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The College of Arts Sciences
PMA 1142 : FWS: A Very Special Television Seminar
Semester offered: Fall 2018 Instructor:
Kriszta Pozsonyi
What can TV's "special" categories—such as special episodes and television specials—tell us about how television generally works? In this seminar, we will look at various episodes ranging from Christmas, Halloween, and musical episodes of series to so-called "very special episodes" focusing on uncharacteristically "heavy" social issues, as well as the genre of the stand-up special. We will think about questions of genre and structure in both our television objects and our writing. We will delve into the methodology of audio-visual analysis, and the writing assignments over the semester will allow students to practice and develop their critical skills via short responses, longer essays, and (optional) creative assignments.
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PMA 1132 : FWS: Boyfriendtwin: Queer Uncanny Doppelgangers
Semester offered: Fall 2018 Instructor:
Joshua Cole
Why are two identical people unsettling? "Uncanny" resemblances suggest the strangely familiar, and this course investigates the doppelgänger myth influencing superstitions about un- or supernatural twins with a diverse selection of materials from the Greeks through the Gothic into contemporary horror/sci-fi. Writers like Robert Louis Stevenson form the legacy of The Twilight Zone and Star Trek, later generating Battlestar Galactica, Black Mirror, and Orphan Black. Exploring representations of duplication, this class's focus on queer theory emphasizes matters of sexuality and gender identity. While considering the ways doubles work across literary, cinematic, and televisual styles from Edgar Allan Poe to Joss Whedon, the course highlights in-class discussion, peer editing, and enhancing each student's ability to produce coherent, concise, persuasive prose in the form of critical arguments.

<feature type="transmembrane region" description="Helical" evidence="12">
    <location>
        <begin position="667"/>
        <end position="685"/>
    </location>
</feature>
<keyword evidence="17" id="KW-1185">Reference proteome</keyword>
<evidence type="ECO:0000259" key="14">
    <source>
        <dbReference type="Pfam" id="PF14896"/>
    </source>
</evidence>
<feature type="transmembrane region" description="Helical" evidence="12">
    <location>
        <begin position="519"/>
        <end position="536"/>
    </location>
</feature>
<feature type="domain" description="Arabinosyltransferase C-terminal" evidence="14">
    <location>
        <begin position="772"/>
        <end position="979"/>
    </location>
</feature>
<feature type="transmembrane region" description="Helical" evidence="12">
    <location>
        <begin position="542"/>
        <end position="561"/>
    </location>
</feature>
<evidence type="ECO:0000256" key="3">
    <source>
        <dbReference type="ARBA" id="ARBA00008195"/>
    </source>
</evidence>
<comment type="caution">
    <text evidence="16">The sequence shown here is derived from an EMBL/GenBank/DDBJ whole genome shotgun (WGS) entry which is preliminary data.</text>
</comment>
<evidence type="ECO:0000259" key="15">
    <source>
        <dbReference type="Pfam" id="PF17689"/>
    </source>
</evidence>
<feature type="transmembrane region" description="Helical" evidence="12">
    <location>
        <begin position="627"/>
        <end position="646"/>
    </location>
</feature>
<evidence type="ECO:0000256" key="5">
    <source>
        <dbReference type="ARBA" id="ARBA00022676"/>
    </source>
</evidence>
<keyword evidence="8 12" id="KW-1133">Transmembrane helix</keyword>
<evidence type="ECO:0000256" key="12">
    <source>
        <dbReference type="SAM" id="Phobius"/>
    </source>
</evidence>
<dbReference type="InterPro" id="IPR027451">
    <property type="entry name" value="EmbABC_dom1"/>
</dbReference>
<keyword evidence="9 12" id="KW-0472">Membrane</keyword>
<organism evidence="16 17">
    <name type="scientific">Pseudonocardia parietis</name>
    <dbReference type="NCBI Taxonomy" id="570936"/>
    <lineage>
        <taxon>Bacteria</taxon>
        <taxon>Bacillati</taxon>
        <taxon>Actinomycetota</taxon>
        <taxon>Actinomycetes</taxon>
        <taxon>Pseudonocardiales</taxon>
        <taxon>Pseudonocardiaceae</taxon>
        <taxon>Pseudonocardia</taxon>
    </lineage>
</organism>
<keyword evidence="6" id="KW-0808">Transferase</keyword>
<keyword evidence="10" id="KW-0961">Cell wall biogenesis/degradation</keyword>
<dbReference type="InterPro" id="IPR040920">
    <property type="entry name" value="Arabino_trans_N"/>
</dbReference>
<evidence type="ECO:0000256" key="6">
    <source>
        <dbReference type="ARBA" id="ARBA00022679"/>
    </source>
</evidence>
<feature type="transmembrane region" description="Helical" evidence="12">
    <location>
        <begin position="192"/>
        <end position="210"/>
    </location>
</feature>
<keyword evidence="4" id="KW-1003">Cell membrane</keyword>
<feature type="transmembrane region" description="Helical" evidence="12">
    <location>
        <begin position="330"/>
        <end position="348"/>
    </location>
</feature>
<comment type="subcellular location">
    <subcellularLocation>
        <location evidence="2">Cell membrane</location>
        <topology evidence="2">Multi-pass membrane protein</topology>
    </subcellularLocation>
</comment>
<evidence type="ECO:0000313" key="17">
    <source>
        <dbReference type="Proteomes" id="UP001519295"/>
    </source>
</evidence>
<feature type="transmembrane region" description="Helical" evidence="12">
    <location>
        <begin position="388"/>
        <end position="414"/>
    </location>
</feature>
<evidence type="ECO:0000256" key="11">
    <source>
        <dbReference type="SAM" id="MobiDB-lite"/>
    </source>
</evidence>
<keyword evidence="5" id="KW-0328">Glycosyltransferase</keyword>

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Elaigwu Ameh listening to the stories of internally displaced persons
Using theatre to explore Nigerian men’s role in family planning
Summer research project explores black masculinity in theatre

The Trestle at Pope Lick Creek Photo Gallery

The Trestle at Pope Lick Creek by Naomi Wallace, directed by PhD candidate Nick Fesette. March 3–11, 2017, in the Flex Theatre at Cornell’s Schwartz Center for the Performing Arts. 

Graduate student grants fund community-engaged projects
Amy Villarejo
Professor Amy Villarejo receives Distinguished Teaching Prize
Kriszta Pozsonyi
Kriszta Pozsonyi and students win Knight Institute writing awards for comedy class